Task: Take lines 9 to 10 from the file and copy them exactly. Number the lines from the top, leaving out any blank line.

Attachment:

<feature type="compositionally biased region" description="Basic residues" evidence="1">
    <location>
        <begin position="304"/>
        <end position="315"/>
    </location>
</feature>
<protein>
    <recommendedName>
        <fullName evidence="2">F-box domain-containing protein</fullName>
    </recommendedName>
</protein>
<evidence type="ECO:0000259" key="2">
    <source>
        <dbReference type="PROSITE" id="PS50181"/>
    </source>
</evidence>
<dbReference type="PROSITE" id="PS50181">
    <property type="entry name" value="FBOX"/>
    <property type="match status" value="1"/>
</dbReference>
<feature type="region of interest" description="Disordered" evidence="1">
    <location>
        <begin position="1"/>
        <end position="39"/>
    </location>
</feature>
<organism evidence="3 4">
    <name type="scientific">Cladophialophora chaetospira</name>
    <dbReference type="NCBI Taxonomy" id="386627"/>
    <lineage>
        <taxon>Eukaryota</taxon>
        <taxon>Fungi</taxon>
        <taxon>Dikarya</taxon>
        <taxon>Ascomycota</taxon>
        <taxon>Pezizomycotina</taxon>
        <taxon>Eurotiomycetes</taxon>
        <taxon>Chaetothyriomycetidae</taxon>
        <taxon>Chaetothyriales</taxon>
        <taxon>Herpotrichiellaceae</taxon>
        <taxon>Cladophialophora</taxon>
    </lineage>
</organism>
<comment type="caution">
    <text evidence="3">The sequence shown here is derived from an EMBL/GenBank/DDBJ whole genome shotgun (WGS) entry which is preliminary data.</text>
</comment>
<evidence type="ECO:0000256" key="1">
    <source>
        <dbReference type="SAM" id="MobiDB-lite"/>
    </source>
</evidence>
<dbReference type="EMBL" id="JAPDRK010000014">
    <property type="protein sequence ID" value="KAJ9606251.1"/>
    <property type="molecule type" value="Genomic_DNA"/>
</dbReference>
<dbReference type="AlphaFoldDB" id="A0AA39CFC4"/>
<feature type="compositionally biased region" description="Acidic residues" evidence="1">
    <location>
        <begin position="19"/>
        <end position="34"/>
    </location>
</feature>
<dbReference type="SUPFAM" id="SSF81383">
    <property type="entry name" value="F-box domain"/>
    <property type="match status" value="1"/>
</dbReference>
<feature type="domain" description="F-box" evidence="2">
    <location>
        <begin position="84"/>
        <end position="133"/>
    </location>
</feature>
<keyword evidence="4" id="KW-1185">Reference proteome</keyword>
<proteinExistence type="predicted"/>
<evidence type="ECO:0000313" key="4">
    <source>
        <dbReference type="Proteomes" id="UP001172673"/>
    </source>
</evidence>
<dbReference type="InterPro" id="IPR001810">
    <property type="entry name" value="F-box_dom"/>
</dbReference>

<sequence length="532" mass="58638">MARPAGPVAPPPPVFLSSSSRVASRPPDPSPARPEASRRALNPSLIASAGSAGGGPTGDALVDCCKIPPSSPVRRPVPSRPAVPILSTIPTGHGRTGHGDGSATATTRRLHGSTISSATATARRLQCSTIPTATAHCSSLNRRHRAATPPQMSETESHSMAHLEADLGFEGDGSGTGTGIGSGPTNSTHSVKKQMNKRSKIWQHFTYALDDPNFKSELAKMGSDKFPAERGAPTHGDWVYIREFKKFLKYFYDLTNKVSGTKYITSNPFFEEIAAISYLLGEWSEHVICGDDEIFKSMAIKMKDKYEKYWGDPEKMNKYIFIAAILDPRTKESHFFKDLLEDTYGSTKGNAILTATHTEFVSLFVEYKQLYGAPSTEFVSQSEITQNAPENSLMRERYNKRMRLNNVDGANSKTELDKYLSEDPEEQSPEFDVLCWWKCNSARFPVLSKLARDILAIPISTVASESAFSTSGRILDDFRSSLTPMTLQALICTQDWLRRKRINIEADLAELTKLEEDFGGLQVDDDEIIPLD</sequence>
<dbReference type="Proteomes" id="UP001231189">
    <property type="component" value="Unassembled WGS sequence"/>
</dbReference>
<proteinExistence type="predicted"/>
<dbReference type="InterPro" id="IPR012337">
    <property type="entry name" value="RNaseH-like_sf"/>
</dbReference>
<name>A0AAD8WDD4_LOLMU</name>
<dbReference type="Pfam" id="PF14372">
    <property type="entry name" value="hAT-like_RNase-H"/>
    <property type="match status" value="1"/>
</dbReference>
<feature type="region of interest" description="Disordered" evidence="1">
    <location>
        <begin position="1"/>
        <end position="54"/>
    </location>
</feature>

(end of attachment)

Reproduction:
        <fullName evidence="2">F-box domain-containing protein</fullName>
    </recommendedName>